My criticism/observation of Libs is that their North Star – their guiding principle – is to disagree with the Conservative Party. Essentially, their identity is not to be the Tories. That was my view before I became a member and remains my view. In recent polling, they are marooned on 5%.

Sadly, most of the Lib Dems I know frown upon any prospect of an electoral pact with other parties, but this is their only route to electoral success, barring a Covid and/or Brexit seismic political event. Disappointingly, tribalism is alive and well in the Libs. Tribalism is of course a base, pathetic instinct from another era.

Nearly everyone that I have met in politics wants the best for their country, yet each side denigrates the motivations of the other. Party politics unnecessarily pits good people against each other. With the antiquated whipping system, good politicians vote for bad laws – like against Marcus Rashford’s free school meals plea – in order to survive, thrive and to climb the ladder.

The representative system is flawed. Constitutional reform is the order of the day, but how to achieve it when the incumbent system benefits those in power? E-democracy – like Polis from Taiwan – could shake things up.

CategoriesHarrogate

Return to the Office

Quite rightly, Covid has given us the chance to reconsider our lives. Nobody, it seems, wants to return to commuting. Environmentally, this is indisputably a good thing.

Home working – which my firm has been doing for years – has countless benefits. The negatives, however, have not enjoyed enough oxygen yet. A balance – a harmony – is usually optimal. For knowledge workers like me, it is our solemn duty to train the next generation. It’s a mistake to think that such training can happen remotely. It can’t.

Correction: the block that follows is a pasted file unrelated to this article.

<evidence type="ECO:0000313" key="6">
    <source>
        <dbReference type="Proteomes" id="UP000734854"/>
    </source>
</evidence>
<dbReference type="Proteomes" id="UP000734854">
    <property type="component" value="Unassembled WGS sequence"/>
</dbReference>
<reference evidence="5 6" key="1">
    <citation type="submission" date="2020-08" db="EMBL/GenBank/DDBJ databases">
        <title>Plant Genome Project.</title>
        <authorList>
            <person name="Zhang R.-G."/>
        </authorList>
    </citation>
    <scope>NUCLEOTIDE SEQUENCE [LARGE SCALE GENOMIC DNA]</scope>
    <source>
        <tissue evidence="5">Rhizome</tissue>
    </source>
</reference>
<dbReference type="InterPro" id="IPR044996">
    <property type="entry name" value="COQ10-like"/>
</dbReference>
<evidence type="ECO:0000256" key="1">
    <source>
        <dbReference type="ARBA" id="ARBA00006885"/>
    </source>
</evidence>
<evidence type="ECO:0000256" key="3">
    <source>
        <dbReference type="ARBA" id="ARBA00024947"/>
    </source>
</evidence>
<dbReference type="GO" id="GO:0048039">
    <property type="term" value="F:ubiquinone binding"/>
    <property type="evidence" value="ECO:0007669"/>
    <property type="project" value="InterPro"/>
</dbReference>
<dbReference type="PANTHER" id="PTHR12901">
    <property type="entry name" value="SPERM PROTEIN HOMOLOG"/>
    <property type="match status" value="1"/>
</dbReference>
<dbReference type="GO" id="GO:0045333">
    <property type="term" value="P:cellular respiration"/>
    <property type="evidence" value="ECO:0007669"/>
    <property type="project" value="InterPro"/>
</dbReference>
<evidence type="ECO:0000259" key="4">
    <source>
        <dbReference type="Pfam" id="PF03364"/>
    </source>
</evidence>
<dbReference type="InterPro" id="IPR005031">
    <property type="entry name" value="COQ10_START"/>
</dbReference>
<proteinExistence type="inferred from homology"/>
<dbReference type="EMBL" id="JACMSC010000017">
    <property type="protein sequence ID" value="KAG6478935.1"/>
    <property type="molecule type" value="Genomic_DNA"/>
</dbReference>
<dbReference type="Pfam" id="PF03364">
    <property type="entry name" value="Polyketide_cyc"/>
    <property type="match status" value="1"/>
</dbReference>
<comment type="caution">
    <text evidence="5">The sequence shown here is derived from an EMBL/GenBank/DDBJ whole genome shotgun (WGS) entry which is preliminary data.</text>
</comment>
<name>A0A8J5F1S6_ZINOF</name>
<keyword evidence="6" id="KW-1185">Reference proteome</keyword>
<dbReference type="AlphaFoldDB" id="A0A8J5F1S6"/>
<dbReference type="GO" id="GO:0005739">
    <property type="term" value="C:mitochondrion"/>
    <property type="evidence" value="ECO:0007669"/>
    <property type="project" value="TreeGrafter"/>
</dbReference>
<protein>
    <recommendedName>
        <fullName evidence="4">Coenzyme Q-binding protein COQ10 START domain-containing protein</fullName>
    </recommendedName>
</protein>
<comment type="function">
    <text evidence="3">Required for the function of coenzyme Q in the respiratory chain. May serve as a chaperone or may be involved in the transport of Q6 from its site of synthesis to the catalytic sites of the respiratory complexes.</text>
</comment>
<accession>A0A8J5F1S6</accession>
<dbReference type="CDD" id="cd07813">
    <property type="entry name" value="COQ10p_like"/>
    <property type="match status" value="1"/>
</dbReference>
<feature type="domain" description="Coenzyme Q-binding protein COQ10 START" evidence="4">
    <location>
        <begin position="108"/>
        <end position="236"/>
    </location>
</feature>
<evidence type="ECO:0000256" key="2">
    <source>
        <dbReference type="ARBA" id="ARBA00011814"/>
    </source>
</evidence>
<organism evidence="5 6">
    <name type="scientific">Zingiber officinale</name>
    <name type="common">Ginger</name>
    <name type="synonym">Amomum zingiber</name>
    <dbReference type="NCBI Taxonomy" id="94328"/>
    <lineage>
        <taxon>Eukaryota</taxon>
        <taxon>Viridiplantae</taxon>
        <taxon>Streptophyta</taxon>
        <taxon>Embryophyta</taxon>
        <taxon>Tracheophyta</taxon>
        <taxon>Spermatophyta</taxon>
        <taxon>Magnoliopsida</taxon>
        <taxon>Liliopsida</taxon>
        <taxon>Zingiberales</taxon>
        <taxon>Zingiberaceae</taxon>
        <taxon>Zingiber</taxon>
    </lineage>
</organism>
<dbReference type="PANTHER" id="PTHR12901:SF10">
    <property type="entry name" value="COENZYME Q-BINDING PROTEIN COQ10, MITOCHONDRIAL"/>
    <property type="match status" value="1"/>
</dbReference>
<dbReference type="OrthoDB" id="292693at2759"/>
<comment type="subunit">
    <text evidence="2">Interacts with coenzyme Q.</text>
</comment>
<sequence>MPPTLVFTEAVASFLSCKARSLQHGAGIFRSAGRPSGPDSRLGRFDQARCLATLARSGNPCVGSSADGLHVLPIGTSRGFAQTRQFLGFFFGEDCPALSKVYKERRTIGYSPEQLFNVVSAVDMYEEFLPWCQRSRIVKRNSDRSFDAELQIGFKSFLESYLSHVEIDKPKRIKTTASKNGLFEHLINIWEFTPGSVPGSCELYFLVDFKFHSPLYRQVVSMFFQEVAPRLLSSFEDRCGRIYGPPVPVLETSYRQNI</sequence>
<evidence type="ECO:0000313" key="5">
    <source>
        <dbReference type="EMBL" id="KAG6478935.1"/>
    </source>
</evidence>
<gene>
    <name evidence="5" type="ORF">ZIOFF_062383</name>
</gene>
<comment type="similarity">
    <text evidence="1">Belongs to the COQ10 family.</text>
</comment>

I posted about to this issue on Linkedin. In response, one professional put it elegantly: “It’s difficult to replicate the on-the-job learning, snatched questions, observations and ‘ear-wigging’ of conversations etc. which all contribute to a lawyer’s development.” Indeed.

Although I have been back in the office for months, I appeared in this week’s Harrogate Advertiser, given that this is the week that Reckless Boris has pushed the return to the office. Here is my quote to the paper, though only a few words were used:

“The duty of any professional person is to train the next generation. Such training cannot all take place by Zoom, email or telephone. This training – often by osmosis – must take place in person. Too many employers are making the mistake – which isn’t easily fixed – of thinking that their junior staff can learn their profession adequately from their spare rooms (if they have them).

Pre-Covid, for most knowledge workers – particularly lawyers, for whom I can speak about – it was farcical that so many were forbidden to work from home. During and post-Covid, many businesses have gone too far. Harrogate businesses must find a middle-ground.

If all professionals are now home-workers, then the main factor which will determine for whom you work is pay. Many jobs will therefore be outsourced to cheaper countries. Though home-working, which crushes the curse of presenteeism, is perhaps more meritocratic, new people to an organisation will struggle to bed-in. Any existing cliques will continue. Through home-working, the culture of an organisation will slowly perish.

The pandemic reminds us all – should we need reminding – that we are all, from a health perspective, inextricably linked. What’s more, the pandemic has revealed that, economically, we are also inextricably connected: if some businesses collapse, then so will others. Harrogate is at precipice: we must act in unison to save it. Adhering to guidance, the businesses of Harrogate must return to the office, for our town needs our presence and our cash.”

Here is the story in the paper:

Harrogate Advertiser September 3 2020 A

Harrogate Advertiser September 3 2020 B